The early history of Sci-Fi films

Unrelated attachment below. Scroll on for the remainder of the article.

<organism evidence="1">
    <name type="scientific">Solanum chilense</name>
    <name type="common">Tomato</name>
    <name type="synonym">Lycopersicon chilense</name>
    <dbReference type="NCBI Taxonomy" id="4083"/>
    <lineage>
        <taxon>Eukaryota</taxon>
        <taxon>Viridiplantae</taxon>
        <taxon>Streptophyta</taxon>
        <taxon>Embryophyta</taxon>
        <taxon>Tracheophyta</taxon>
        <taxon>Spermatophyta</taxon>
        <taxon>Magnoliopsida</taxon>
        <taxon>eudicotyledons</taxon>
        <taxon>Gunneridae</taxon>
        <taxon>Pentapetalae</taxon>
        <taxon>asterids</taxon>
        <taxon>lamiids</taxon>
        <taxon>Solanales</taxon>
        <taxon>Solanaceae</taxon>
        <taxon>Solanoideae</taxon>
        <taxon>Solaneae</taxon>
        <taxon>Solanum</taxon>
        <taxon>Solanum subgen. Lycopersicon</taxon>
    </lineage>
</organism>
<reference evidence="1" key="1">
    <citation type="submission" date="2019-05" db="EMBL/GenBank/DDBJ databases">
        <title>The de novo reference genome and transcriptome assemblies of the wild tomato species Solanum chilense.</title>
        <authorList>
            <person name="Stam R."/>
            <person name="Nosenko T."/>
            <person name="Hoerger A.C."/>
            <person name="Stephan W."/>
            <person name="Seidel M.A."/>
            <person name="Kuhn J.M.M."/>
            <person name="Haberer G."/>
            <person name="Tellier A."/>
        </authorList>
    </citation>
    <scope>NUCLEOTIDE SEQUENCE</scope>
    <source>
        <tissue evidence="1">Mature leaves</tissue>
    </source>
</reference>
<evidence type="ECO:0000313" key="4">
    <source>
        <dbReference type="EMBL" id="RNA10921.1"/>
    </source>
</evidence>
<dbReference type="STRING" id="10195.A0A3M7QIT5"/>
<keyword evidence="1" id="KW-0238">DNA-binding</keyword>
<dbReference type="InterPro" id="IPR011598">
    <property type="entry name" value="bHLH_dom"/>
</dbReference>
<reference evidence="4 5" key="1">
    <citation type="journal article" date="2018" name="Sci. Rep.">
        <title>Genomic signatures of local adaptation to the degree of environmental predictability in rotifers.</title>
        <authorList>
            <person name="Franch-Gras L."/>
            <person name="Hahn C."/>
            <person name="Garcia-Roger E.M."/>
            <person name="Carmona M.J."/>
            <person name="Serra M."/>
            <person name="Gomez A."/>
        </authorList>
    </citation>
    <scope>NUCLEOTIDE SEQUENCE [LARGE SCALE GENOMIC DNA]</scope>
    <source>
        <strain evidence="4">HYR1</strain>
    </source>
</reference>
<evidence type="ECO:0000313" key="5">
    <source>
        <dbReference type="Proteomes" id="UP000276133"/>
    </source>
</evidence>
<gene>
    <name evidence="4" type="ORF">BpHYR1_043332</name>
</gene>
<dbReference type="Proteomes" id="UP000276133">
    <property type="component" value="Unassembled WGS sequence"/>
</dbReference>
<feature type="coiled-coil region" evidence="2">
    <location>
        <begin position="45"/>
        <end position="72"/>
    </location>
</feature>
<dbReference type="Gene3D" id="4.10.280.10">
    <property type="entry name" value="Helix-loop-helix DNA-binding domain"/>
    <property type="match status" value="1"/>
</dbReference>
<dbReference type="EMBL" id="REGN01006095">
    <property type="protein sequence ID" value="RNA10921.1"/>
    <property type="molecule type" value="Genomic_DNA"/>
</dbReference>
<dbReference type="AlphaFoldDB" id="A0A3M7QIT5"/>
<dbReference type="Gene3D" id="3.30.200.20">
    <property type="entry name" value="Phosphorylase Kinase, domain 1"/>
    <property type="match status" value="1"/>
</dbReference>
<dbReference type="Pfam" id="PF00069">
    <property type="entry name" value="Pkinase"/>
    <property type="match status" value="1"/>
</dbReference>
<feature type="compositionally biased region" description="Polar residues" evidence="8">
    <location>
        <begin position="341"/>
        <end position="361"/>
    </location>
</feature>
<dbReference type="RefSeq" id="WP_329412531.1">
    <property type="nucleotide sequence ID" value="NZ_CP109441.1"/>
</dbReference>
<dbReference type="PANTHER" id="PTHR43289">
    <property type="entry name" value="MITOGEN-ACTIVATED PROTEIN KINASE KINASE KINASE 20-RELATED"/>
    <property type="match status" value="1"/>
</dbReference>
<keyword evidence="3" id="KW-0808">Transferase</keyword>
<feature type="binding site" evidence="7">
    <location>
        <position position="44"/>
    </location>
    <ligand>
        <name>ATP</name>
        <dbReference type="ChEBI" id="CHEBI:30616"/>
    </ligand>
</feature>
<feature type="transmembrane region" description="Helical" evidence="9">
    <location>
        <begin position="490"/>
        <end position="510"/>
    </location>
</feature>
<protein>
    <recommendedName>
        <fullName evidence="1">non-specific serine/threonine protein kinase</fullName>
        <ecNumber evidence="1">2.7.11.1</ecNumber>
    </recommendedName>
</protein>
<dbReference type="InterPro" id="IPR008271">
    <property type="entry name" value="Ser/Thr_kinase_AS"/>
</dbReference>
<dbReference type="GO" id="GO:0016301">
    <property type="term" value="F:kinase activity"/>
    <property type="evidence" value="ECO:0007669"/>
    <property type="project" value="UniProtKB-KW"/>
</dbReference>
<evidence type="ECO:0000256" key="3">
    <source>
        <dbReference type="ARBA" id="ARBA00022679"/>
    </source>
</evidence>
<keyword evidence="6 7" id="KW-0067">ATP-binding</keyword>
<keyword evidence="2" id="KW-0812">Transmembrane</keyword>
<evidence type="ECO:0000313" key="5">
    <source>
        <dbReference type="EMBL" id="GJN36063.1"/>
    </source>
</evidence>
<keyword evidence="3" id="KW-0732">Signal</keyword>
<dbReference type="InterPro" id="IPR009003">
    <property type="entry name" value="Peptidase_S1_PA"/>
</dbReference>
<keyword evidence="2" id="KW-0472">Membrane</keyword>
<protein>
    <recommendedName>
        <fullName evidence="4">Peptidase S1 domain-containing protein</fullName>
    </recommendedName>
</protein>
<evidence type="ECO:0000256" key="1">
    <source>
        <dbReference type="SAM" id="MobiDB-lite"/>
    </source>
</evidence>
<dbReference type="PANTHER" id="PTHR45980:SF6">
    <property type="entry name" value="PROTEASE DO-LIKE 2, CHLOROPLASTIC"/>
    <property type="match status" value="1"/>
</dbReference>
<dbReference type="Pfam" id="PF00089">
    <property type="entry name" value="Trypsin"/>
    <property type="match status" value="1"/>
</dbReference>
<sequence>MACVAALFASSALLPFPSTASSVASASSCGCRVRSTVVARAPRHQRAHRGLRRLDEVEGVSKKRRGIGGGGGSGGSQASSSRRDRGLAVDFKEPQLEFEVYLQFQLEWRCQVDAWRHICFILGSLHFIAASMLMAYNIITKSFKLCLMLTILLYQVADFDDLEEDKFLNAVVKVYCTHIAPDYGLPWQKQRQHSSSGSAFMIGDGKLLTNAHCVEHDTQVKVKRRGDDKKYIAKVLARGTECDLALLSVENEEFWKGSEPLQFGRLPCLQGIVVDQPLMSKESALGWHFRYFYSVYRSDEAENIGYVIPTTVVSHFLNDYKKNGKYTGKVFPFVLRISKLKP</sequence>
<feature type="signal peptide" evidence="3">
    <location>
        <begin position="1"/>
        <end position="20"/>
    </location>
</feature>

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The early history of Sci-Fi films is vibrant, colourful and revolutionary. It is generally believed to be the pioneering genre in special effects and has offered a wide range of innovations that have been used across the film world. Six categories are primarily associated with Sci-Fi: time travel, alien invasion, disaster films, robots, mind and identity and monster films. The early 20th century wrote the code for all these aspects of the genre and the period deserves more credit than it is given. The 50s and 60s are largely thought to be the start of the genre’s journey; however, it was born well before this and faced a long uphill struggle to be taken seriously. The first Sci-Fi films were no longer than one or two minutes and were intended to be humorous and light-hearted. Not till later would the genre start to focus on serious social aspects of humanity and develop an avid fan base. Nevertheless, everything has to start somewhere and the first Sci-Fi film was Le Voyage Dans La Lune created by George Melies in 1902. You may be familiar with the 2011 film called Hugo directed by Martin Scorsese which focused on George Melies’s life. ‘Le voyage’ showed a rocket being fired from a cannon into the moon, it had a comic effect and the inspiration for the spaceship was drawn from writers such as H.G Wells and Jules Verne. The contributions of this film would be felt in the industry for decades to come; Sci-Fi had taken its first steps to revolutionising the way films were made. Throughout the early 1900s there were many great adaptations of books that were classed as Sci-Fi. Mary Shelley’s Frankenstein was adapted in 1910 and in 1916 Jules Verne’s 20,000 leagues Under The Sea was made into a feature film. Frankenstein was particularly revolutionary as it overlapped horror and Sci-Fi which has encouraged a whole lot of films to settle in this mixed genre. The Lost World written by Arthur Conan Doyle was made into a film in 1925 and is one of the first examples of stop motion animation.
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